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  • Jefferson Adams
    Jefferson Adams

    Delayed Diagnosis of Celiac Disease Associated with Shorter Adult Height in Men


    Celiac.com 09/13/2008 - Men who are diagnosed with celiac disease in adulthood tend to be shorter than those diagnosed and treated in childhood.

    A team of Israeli researchers led by Dr. Batia Weiss and colleagues recently set out to compare the adult height of people with celiac disease who were diagnosed and treated as children, against the height of those diagnosed as adults. The researchers analyzed the height of 290 patients—83 men and 207 women. Patients were grouped according to age at diagnosis. The 113 patients of group 1 were diagnosed before age 18 years, while the 177 patients of group 2 were diagnosed after age 18 years.

    The average adult height was 178.4 cm for men of group 1, and 176.3 cm for men of group 2, (p = 0.22). The height Z scores for men were 0.22 for group 1 and -0.08 for group 2 (p = 0.022). Researchers noted a significant inverse relationship between the age of the men at celiac disease diagnosis and their final adult height.

    For women, average adult height was 163.0 cm for group 1 and 162.6 cm for group 2, (p = 0.68). Height Z scores were -0.05 for the women of group 1 and -0.11 for the women of group 2 (p = 0.68). Researchers noted no significant relationship between age at diagnosis and final height in women.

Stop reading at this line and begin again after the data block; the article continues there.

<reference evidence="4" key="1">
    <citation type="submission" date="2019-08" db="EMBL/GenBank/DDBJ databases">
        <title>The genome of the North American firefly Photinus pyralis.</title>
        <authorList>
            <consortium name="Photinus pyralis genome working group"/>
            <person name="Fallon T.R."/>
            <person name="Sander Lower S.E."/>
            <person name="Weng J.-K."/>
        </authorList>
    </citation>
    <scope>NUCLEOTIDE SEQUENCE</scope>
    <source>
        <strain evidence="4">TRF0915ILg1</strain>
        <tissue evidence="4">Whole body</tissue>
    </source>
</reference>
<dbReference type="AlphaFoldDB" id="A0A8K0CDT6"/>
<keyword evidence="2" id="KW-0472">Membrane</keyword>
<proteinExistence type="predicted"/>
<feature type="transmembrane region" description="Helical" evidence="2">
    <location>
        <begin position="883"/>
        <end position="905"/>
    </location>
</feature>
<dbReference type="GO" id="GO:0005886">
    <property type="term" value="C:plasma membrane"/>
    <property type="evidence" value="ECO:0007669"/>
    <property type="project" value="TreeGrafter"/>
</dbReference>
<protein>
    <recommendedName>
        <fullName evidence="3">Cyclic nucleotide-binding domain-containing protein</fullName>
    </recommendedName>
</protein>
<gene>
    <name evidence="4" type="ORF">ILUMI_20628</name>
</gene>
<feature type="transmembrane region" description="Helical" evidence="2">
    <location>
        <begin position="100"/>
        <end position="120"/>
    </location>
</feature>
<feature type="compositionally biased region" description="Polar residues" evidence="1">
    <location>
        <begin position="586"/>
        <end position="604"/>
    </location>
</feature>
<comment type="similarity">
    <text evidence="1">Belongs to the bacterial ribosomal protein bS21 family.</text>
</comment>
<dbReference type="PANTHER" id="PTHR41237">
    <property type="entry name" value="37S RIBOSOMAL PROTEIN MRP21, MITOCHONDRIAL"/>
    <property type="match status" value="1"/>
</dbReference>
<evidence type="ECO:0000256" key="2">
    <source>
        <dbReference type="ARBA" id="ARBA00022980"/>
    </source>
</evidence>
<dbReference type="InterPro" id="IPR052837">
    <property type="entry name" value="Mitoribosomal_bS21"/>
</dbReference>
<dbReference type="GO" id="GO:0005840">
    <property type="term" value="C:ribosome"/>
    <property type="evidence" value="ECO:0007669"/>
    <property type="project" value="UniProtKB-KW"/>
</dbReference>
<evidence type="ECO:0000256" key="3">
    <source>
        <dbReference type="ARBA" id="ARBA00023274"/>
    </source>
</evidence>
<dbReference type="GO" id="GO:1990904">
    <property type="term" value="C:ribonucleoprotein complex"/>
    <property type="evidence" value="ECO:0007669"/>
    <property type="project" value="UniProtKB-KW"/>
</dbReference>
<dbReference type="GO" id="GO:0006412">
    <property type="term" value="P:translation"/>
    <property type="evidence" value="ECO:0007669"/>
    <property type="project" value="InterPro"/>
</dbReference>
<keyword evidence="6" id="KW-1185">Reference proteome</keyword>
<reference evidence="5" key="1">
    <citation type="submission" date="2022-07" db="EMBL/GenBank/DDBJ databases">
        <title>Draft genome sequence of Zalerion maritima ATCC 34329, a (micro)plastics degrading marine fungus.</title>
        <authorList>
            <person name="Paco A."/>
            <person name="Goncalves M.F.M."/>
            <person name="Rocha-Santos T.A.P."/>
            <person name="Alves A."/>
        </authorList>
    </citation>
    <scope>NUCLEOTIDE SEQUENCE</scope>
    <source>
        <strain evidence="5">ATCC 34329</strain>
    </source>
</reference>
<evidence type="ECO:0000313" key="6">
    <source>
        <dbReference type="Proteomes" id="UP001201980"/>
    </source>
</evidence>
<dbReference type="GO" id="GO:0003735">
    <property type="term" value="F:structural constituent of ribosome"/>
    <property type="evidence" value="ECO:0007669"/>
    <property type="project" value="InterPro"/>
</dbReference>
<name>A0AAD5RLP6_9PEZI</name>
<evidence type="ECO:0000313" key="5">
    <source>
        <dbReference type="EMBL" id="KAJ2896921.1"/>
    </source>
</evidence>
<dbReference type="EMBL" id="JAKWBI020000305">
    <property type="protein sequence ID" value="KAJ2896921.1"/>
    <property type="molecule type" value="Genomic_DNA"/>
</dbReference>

The exact reasons for these gender-related height differences remain unknown. They may have to do with variations in timing and duration of growth in puberty, the increased nutritional demands of adolescent men, or gender-related hormonal differences.

    Regardless of the exact reasons for these results, this study is just the latest of many to drive home the importance of early detection and treatment of celiac disease for everyone.

    American Journal of Gastroenterology 2008; 103:1770-1774.


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  • About Me

    Jefferson Adams earned his B.A. and M.F.A. at Arizona State University, and has authored more than 2,000 articles on celiac disease. His coursework includes studies in biology, anatomy, medicine, science, and advanced research, and scientific methods. He previously served as Health News Examiner for Examiner.com, and devised health and medical content for Sharecare.com. Jefferson has spoken about celiac disease to the media, including an appearance on the KQED radio show Forum, and is the editor of the book "Cereal Killers" by Scott Adams and Ron Hoggan, Ed.D.

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